Singapore shaping up as regional springboard
Singapore – Given Singapore's small hinterland, which limits the growth of solar energy here, and neighbouring countries' more serious stance on renewable energy, industry players are leveraging the Republic as a starting base for regional expansion as well as a hub for financing solar assets in regional markets.
Countries across South-east Asia, such as Thailand, Indonesia and Malaysia, have been ramping up on renewable energy assets, including solar energy, through feed-in-tariffs (FITs), which are subsidies for renewable energy that is pumped back into the power grid.
The Philippines, too, with one of the highest energy prices in the world, is an attractive place to invest in the solar sector.
With Singapore taking a stand against FITs to enhance the local cost-competitiveness of energy, local players are thus incentivised to expand their operations abroad.
Said Mathias Steck, regional manager for the Asia Pacific energy team at DNV GL, a technical adviser to the energy sector: "We are seeing many new business models emerging across markets in Asia, with Singapore acting as a hub for investments of this kind." Singapore-headquartered solar equipment manufacturer REC Solar is already active in Thailand, Indonesia and the Philippines.
Jen Tan, REC Asia-Pacific vice-president of sales and marketing, told BT that Singapore, with its stable economy and strong regulatory environment, represents an ideal experimental ground for the company to test solar business models, such as power purchase agreements (PPA), which it does not offer anywhere else in the region.
Through PPAs, REC is able to generate a sustainable income while customers are able to adopt solar energy with no upfront installation costs.
Meanwhile, Sun Electric, which in 2014 was the first solar company in Singapore to obtain an energy retail licence from the Energy Market Authority, is launching its operating platform in other cities.
Its founder and managing director, Matthew Peloso, told BT that Singapore presents an ideal place for the company to launch its "city-based operating platform" because the country is unable to accommodate a utility-scale solar system.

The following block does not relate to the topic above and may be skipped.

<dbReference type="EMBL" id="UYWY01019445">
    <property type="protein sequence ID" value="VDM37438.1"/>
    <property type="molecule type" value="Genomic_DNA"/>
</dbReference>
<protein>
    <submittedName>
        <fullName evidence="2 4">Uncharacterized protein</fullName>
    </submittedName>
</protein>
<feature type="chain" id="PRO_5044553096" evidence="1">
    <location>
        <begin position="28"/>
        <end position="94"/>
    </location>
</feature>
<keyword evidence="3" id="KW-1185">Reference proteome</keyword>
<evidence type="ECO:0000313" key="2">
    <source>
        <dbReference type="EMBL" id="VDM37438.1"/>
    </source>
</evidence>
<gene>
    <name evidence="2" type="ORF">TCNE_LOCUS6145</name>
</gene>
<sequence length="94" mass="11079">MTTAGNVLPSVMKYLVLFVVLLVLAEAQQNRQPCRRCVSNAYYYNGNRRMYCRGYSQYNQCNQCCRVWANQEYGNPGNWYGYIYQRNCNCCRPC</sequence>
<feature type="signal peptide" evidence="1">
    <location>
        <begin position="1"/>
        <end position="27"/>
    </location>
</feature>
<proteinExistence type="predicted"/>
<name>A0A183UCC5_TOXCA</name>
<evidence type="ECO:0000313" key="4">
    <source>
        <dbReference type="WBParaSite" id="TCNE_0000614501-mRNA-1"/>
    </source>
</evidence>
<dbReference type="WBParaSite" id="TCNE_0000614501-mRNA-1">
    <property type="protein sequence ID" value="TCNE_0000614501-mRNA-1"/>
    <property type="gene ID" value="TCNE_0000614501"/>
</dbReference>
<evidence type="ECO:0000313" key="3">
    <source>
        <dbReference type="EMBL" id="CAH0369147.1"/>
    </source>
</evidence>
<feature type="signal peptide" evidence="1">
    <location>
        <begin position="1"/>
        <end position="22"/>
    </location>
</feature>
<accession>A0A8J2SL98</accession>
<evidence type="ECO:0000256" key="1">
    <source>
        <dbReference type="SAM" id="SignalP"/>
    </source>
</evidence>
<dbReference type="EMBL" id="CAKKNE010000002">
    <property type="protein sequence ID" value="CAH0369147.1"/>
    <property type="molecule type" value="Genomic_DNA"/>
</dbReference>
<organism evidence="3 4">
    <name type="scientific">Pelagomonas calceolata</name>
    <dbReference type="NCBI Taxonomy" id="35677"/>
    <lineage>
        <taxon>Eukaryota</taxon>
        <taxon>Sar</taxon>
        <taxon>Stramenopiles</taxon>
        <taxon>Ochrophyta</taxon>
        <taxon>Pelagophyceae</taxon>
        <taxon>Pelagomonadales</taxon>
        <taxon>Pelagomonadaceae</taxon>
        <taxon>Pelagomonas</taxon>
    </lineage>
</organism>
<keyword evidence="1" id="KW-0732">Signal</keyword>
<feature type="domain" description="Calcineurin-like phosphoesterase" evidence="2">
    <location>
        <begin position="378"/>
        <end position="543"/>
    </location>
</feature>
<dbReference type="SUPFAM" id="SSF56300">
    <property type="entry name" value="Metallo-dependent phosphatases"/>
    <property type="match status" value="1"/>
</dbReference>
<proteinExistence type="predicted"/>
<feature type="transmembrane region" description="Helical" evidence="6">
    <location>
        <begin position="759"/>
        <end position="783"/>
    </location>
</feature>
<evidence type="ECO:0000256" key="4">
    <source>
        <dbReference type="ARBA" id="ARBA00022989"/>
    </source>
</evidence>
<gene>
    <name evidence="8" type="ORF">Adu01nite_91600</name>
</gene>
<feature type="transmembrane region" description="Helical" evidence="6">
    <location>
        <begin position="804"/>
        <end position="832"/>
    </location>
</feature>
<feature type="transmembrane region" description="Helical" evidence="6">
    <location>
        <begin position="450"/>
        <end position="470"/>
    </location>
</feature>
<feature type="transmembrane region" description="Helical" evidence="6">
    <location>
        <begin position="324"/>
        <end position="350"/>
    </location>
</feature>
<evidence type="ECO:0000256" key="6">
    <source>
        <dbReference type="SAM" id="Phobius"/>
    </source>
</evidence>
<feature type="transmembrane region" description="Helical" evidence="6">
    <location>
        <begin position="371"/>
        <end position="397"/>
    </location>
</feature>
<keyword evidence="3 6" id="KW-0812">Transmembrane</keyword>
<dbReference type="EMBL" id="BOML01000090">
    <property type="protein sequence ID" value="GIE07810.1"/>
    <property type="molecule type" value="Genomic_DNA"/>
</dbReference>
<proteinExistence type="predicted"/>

The resulting platform will be the future model for cities in similar situations that require a managed distributed solar system.
Sun Electric's platform creates a transparent distribution system that accounts for the flows of intermittent energy on a city's power grid and manage energy customer requirements.
"The high standards and high power quality achieved in Singapore means we must test our technology on a demanding network," Mr Peloso said. "We see South-east Asia as a viable launching point to other cities, and that this model will also be useful in southern US states to counter the embedded generation models effect on energy utilities."
Separately, Singapore's largest solar leasing company, Sunseap Leasing, whose parent company also has operations in Malaysia and Thailand, is working with a local bank on a S$50-70 million green bond issuance later this year, and is contemplating taking the company public over the next 12 to 18 months.
"An investment grade creates confidence with government or multinational corporation-backed projects," CEO Frank Phuan explained to BT.
DNV GL's Mr Steck told BT that the popularity of the China Singyes Solar Technologies Holdings bond issued here by Standard Chartered in November last year bodes well for similar projects in the future. "The key determinant of successfully raising capital through this route is the credit rating and solar credentials of the issuer."
Mr Steck added that another alternative for Singapore to participate in solar energy financing is through a yieldco which comprises solar assets across the region.
The emerging market yieldco which global renewable energy company SunEdison launched in the US earlier this year, TerraForm Power, could provide a model for Singapore, given that the city-state is home to SunEdison's regional headquarters, he said.
A yieldco is a publicly traded company comprising operating assets that focuses on income.
Ashish Sethia, Asia-Pacific lead for the gas & power markets at Bloomberg New Energy Finance, told BT that a diversified regional portfolio of solar assets would spread the risks and speed up the listing process.
He said: "If you are going to constrain yourself to Singapore, it will take a much longer time to get the asset to a certain size to list on the stock exchange or issue bonds. You have to convince so many people and assess so many rooftops.
"The chances of an aggregator listing in the Singapore market, with a diversified asset base across South-east Asia are much higher than a pure play Singapore player."
Mr Sethia added that Singapore, while having a less mature solar market than those of China and India, has the advantage of being a mature financial market, characterised by lower cost of debt as well as sovereign risks.
He said that it would take local banks about two to three more years to get more comfortable with financing solar assets here. Banks in Singapore, once foreign to the idea of solar energy financing, are slowly warming up to the sector.
In 2010, Sunseap had sought to secure its first term sheet through the local branch of a foreign bank, instead of a local bank. Even then, the bank had to fly in its US counterpart to provide advice, Mr Phuan told BT.
Now, Mr Phuan sees "an increasing number of local banks taking up solar financing projects, at more competitive financing costs, as the financiers get more familiar with solar assets as well as managing risks in the solar industry".
"I believe Singapore can be the financing and technology hub for solar in Asia . . . but we may lose our position if we do not move fast as global solar players are eyeing the rapidly growing South-east Asian markets as well."
Published by: The Business Times, Chan Yi Wen